UPDATED. Our roundup also includes news of a gift from Carlos Slim, a favorable ranking of Harvard’s value among colleges, and an audit by the IRS.
The Harvard University Financial Report for fiscal year 2009 documents losses not previously detailed.
Dean of the Faculty of Arts and Sciences Michael D. Smith presents his annual report.
The University’s financial crisis is exacerbating existing problems in expanding, coordinating, and technologically improving the collections.
A bit of breathing room for compensation, graduate students, and the library system.
The University will halt construction on its Allston science complex, and—significantly—revisit plans for campus development more broadly.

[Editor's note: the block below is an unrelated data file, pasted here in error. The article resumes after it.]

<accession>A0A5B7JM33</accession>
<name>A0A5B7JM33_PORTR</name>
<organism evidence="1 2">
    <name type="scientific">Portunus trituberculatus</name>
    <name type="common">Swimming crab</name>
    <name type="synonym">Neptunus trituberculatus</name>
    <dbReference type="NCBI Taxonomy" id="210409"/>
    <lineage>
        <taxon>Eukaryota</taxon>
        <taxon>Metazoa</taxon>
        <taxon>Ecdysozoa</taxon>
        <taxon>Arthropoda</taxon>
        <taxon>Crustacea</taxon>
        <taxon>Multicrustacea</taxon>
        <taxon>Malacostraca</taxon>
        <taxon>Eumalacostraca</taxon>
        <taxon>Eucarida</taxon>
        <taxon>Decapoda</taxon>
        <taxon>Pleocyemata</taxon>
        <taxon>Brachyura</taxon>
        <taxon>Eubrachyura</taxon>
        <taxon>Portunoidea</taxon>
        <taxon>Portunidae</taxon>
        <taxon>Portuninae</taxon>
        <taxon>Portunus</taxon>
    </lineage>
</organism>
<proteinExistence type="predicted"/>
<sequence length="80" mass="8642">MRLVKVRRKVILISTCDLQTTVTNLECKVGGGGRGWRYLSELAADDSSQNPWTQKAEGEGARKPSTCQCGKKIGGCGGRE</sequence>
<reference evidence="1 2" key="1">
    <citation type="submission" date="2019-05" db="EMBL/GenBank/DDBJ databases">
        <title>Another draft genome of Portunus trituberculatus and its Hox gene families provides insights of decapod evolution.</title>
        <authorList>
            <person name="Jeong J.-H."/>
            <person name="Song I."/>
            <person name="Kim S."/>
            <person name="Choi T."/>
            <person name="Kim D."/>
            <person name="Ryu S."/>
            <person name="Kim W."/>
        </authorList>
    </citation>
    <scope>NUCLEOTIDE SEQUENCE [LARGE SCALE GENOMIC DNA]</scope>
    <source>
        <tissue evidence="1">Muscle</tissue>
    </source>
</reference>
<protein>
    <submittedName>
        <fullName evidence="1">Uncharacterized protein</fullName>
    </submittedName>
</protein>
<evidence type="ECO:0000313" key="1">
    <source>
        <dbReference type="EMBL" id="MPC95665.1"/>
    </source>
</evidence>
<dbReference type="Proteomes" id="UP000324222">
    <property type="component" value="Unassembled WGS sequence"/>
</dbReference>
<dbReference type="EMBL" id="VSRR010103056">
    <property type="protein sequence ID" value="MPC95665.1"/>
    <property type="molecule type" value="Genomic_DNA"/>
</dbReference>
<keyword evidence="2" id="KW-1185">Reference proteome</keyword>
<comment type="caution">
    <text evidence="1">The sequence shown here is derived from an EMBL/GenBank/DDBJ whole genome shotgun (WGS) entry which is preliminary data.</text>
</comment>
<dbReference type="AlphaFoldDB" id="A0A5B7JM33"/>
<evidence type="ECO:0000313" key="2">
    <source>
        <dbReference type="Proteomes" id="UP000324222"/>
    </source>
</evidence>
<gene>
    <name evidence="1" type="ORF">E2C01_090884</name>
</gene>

The Faculty of Arts and Sciences and four professional schools offer incentives for senior professors to plan their retirements.
The intellectually extraordinary but decentralized system needs administrative, financial, and technological reorganization, according to the Task Force on University Libraries.
A status report on the state of the endowment
An early-semester financial talk by the dean
President Faust opens the academic year with a State of the University address.
Faculty of Arts and Sciences Dean Michael D. Smith outlines academic progress and details financial problems in his 2009 annual report.
The endowment, the University’s cash accounts, large swap losses, and more.
Leslie Kirwan fills a critical position as the faculty works to close a $110-million budget gap.
Yale reported sharp losses, but narrowly bested Harvard’s results—preserving a large margin of long-term superior investment performance.